However, new analysis published in the British Medical Journal (BMJ) found that increasing the wait to surgery from six to 12 weeks would increase the risk of death by around nine per cent.
The scientists at Queen’s University in Ontario and the London School of Hygiene and Tropical Medicine found that even a delay of less than four weeks could not be justified.
The calculated a four per cent increased risk of death for a two-week delay for breast cancer surgery.
Across a wider range of cancers, a month’s delay to the start of treatment more broadly, such as chemotherapy or radiotherapy, was associated with an increased risk of death of up to 13 per cent.
For surgery, this was a six to eight per cent increase in the risk of death for every four-week treatment delay, whereas the impact was even more marked for some radiotherapy and systemic indications, with a nine and 13 per cent increased risk of death for definitive head and neck radiotherapy and follow-up systemic treatment for colorectal cancer, respectively.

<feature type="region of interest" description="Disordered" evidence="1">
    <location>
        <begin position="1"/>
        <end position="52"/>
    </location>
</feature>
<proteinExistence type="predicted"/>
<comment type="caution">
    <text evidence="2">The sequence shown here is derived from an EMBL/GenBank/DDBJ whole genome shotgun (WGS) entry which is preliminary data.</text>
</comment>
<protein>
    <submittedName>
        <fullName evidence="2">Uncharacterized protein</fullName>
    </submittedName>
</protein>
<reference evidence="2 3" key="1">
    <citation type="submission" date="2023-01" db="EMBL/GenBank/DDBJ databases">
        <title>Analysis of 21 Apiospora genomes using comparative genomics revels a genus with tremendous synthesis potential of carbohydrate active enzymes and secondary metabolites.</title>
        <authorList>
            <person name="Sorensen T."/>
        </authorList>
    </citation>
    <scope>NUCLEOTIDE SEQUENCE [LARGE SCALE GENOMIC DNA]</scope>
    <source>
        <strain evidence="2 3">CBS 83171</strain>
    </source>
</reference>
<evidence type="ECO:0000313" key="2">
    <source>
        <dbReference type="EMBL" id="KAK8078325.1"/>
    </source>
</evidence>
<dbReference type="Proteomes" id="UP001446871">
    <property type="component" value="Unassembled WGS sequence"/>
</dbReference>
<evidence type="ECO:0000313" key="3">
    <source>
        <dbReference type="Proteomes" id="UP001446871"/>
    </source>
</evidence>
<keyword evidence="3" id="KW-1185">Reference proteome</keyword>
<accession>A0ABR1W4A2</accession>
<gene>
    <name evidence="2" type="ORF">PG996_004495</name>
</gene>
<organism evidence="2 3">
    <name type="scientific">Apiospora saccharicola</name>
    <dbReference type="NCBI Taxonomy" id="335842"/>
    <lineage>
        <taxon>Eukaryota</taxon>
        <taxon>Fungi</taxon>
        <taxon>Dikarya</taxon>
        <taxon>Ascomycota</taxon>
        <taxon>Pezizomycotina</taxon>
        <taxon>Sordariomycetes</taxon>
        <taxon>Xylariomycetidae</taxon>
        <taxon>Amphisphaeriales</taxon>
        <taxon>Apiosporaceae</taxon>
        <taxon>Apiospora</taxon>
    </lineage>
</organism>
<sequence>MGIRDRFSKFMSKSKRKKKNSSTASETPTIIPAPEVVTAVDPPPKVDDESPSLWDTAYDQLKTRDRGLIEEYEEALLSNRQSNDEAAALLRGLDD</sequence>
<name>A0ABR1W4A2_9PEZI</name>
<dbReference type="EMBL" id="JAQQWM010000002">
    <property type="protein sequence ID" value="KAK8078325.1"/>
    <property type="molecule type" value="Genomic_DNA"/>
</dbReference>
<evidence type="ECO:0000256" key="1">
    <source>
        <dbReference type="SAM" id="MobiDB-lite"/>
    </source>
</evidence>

Although NHS leaders have insisted that the health service was there for all patients who needed it during the pandemic, many cancer consultations and procedures were postponed during the first wave.
A spokesperson for the NHS said: “Over 125,000 people started treatment for cancer during the peak of the pandemic and 95 per cent of those did so within one month of a decision to treat, with the numbers of people currently being treated back up to pre-pandemic levels.
“Guidance on cancer surgery was carefully drafted and agreed with a range of royal colleges and surgical experts based on the safest options for patients and actually a separate study found that any brief pause in treatment would have a very modest impact on health outcomes.”